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Laura Puranen’s Survival Story

When life threw a struggle at this young mother, she decided to fight back.

Laura Puranen, Volunteer Services Recruitment Specialist

October is National Breast Cancer Awareness Month and we caught up with our very own Laura Puranen, Volunteer Services Engagement Specialist for South Alabama, to talk candidly about her victory over breast cancer.

You wouldn’t know it by looking at Laura, but this beautiful mother of three is fighting for her life each and every day. She remembers the moment like it was yesterday, “I was nursing my infant and I noticed a lump, it wasn’t normal and I just knew something wasn’t right.” Laura was only 34 years old at the time, six years younger than the recommended age of 40 when women should start getting mammograms.

Laura’s intuition was correct. During her initial appointment, the doctor performed a biopsy to determine if the lump was benign or malignant. When the results came back, the breast lump was malignant. It was Stage 0, a highly treatable type of breast cancer that usually requires immediate surgery and chemotherapy treatments. As one can imagine, this certainly wasn’t the plan Laura had envisioned as a wife and mother of three but she knew she had no other choice but to fight. Laura underwent a single mastectomy and breast reconstruction surgery in winter of 2001 to prevent recurrence. Then came another blow, Laura learned that the same chemotherapy treatments that had saved her life had also changed her genetic composition and now she faced a new battle, Myeloid Leukemia, a blood cancer that requires daily chemotherapy treatments through oral drugs.  Laura continues to battle cancer every day of her life but she refuses to let it control her.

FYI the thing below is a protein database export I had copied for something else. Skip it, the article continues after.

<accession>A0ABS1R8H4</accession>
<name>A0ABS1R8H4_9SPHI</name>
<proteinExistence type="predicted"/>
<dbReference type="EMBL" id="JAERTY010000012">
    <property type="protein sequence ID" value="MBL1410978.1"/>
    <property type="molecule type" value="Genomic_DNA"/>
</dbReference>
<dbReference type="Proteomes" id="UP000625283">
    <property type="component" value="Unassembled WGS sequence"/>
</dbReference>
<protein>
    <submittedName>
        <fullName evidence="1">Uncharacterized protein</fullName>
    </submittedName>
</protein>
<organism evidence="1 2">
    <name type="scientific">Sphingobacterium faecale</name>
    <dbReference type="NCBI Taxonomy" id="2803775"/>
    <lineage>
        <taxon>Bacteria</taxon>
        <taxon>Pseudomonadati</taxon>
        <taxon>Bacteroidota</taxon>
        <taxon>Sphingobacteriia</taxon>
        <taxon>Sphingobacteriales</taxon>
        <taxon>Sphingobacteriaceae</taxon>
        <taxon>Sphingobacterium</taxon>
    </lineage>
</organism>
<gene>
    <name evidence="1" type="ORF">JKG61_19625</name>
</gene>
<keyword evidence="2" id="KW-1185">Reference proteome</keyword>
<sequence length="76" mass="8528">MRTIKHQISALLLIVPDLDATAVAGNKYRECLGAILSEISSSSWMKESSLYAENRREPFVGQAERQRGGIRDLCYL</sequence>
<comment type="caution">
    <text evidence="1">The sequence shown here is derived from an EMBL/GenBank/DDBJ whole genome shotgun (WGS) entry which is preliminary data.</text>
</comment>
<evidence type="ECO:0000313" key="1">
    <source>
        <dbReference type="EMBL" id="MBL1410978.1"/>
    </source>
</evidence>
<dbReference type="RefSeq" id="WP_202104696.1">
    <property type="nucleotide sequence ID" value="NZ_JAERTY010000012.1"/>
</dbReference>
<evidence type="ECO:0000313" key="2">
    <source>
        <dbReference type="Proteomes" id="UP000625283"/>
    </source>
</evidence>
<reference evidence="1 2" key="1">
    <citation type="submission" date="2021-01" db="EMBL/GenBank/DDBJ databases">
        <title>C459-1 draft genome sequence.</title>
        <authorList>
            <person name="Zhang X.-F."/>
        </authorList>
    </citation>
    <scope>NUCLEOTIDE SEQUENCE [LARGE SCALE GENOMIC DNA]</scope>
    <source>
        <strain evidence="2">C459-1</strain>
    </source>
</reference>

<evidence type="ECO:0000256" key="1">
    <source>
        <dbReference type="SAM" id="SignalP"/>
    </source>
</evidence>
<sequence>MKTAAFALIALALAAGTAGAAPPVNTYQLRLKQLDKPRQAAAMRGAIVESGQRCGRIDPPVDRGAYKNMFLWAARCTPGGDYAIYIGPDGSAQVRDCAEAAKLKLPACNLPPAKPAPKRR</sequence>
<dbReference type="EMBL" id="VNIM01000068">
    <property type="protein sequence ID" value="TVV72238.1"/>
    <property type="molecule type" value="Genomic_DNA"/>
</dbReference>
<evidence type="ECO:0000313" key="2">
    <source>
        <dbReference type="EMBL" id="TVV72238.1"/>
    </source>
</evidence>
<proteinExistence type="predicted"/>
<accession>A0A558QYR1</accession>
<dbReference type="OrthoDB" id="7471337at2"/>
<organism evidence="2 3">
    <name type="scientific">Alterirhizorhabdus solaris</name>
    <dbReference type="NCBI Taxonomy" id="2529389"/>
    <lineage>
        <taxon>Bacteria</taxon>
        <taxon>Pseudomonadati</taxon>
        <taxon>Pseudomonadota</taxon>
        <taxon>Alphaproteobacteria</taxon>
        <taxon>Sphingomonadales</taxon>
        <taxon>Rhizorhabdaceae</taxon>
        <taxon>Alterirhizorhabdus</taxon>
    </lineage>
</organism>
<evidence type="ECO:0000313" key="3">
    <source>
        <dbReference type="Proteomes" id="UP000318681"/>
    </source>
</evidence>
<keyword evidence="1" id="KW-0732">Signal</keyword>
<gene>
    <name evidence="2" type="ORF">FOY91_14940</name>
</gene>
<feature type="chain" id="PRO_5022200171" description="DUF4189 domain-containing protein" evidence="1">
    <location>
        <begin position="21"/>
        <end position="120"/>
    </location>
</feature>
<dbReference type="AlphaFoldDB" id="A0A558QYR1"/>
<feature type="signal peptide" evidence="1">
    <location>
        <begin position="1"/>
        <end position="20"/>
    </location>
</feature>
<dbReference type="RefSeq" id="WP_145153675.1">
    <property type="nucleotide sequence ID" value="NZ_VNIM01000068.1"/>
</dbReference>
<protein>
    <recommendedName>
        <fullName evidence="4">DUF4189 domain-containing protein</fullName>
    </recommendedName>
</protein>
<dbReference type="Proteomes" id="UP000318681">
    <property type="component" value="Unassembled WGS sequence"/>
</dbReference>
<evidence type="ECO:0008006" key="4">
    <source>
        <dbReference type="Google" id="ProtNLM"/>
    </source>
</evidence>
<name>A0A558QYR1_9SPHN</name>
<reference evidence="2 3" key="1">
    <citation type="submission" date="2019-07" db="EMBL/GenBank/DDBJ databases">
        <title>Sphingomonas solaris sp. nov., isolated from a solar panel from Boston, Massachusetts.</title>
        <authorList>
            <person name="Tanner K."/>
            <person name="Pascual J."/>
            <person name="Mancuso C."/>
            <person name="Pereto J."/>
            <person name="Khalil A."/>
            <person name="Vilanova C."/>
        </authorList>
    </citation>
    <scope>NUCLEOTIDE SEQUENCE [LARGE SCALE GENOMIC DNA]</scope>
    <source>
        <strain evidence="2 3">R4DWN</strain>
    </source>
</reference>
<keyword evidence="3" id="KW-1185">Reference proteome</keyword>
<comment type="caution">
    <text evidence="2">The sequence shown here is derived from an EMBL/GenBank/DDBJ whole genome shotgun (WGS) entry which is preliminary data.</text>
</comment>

When asked what lessons she has learned from her experience, Laura offered, “Time is short, it’s up to us to make an impact during that time.” She added, “push yourself! Don’t settle for excuses.” After she beat cancer, the first time, she traveled to Disney World with her drainage tubes discreetly in tow. She was determined to not let her cancer become an “excuse”. Today, Laura shares her story with others in the hopes that she can inspire women to “listen to your body and pay attention because it could save your life.” As a mother of two girls, she encourages and empowers her daughters to have open and honest discussions with their healthcare providers because they are there to help.

We ended our conversation with a poignant piece of advice from Laura, “Don’t take each other for granted, you never know what others are dealing with on the inside.” Her personal experience continues to inspire her professional and personal life.

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